The meeting was originally scheduled for Jan. 7, but was postponed due to a snowstorm. Jan. 21 had been chosen as a snow date months ago, before the Women's March on Washington and its sister marches were planned. Connecticut Conference Minister The Rev. Kent Siladi acknowledged that many in the room wished they could be at a march instead of a meeting. He said sometimes our two worlds - the need to be well organized and aligned, and the need to be flexible and innovative - collide. He urged the gathering to think about becoming "bi-cultural" and =likened to that the challenges facing the church of the future, challenges a new Conference may better be able to navigate.
The Resolution below was adopted by the three Boards.
Be it resolved that the __________ Board of the ______________ Conference of the UCC adopts the following statement of intent:
Grateful for the 2015-2016 time of discernment, we believe that God is calling our Conference to live into increased interdependence with the other two UCC Conferences of southern New England, that we make an impact by ministering and witnessing together, and that we live in a time when God is calling us to do a new thing.
As of today, we commit our Conference Board, staff and designated representatives to work with our counterparts from the other two UCC Conferences of southern New England to engage in a visioning process that includes (among other things) reasonable sharing of records and information, due diligence in sharing financial information as well as cultural and operational practices, encouragement of our members, churches and Associations to participate in each other’s’ programs and initiatives, and responding to each other’s’ inquiries – all focusing on the creation of a proposal that would be brought to a joint annual meeting of the three southern New England Conferences of the UCC in June 2018.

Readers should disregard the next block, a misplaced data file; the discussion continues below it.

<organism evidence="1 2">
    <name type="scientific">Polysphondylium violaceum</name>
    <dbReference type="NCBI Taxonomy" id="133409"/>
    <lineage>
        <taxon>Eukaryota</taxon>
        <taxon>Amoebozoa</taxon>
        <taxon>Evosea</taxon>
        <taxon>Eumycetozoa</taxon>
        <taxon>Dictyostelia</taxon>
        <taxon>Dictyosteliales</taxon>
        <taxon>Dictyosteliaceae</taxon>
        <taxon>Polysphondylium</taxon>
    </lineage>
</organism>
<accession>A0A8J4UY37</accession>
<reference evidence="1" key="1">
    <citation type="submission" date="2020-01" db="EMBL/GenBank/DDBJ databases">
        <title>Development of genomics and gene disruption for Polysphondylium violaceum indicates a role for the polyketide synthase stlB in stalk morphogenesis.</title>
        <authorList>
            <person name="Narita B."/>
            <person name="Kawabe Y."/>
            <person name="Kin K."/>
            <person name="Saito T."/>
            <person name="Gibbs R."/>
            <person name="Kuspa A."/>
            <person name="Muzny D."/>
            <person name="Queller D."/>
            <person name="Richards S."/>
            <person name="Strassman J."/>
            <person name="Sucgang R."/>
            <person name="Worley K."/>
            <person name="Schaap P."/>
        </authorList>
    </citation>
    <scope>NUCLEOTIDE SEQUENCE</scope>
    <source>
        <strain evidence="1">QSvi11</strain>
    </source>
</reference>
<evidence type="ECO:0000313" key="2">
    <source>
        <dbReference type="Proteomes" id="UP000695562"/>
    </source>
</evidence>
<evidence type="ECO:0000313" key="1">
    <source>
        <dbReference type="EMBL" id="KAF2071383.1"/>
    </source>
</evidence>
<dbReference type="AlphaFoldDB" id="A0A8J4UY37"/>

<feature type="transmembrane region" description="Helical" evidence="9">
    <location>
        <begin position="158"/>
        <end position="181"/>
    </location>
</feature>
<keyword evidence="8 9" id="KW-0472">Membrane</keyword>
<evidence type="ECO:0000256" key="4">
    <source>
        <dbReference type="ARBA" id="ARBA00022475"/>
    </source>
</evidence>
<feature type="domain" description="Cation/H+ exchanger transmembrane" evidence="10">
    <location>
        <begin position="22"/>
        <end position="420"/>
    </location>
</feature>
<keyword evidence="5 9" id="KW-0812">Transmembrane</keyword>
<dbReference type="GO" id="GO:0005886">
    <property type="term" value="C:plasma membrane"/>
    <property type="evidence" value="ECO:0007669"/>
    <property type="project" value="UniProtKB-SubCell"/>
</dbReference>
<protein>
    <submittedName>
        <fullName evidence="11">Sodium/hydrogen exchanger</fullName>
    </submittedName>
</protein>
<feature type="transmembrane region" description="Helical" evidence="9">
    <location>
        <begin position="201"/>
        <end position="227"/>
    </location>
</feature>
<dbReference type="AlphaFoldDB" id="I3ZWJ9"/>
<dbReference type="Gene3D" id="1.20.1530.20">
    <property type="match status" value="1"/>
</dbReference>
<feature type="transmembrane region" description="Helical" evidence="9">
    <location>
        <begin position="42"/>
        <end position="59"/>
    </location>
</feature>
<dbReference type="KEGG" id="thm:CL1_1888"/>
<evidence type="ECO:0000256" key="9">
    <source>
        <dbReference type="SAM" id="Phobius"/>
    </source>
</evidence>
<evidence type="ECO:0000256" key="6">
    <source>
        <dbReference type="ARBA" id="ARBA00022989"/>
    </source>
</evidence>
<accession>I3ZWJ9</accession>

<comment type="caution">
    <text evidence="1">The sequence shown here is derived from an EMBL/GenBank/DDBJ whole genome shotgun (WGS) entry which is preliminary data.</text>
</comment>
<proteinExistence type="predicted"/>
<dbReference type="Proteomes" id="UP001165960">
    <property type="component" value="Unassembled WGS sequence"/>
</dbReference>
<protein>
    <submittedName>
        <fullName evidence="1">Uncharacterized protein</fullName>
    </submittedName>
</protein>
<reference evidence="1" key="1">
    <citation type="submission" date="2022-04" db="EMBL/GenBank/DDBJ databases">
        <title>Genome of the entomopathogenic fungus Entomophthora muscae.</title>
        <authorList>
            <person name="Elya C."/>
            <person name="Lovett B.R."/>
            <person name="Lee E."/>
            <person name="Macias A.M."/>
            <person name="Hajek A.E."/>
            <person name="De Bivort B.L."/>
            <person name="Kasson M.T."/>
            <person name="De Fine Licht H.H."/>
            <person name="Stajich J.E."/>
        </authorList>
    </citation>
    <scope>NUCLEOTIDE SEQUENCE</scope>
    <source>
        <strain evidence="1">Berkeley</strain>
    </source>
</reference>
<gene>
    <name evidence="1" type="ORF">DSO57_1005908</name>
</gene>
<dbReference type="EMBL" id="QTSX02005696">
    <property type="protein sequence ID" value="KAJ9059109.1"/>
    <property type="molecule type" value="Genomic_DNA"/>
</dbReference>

Our time of discernment has led us to imagine that this proposal will be to create a new Conference:
i) with a single Board of Directors made up of diverse members coming from the three Conferences.
ii) This single Board would also act, as necessary, as the Board of Directors for each of the Connecticut, Massachusetts and Rhode Island Conferences.
iii) The proposal would allow for the three historic and legal Conference entities of Connecticut, Rhode Island and Massachusetts to remain in place;
iv) The proposal may also recommend a transition to a unified budget and a new staffing structure.
v) The proposal recognizes that Conference boundaries – including changes in Conference boundaries – are determined by vote of synod and we anticipate that if this proposal is approved by the joint annual meeting of the RI, CT and MA Conferences in June 2018, we will appeal to synod in 2019 for recognition.
vi) The proposal may also provide a common table for other faith communities, both historic and those coming into being, to share in common vision.
We also recognize that the planning process we now begin may lead us to respond to God’s call and increase our interdependence through other means.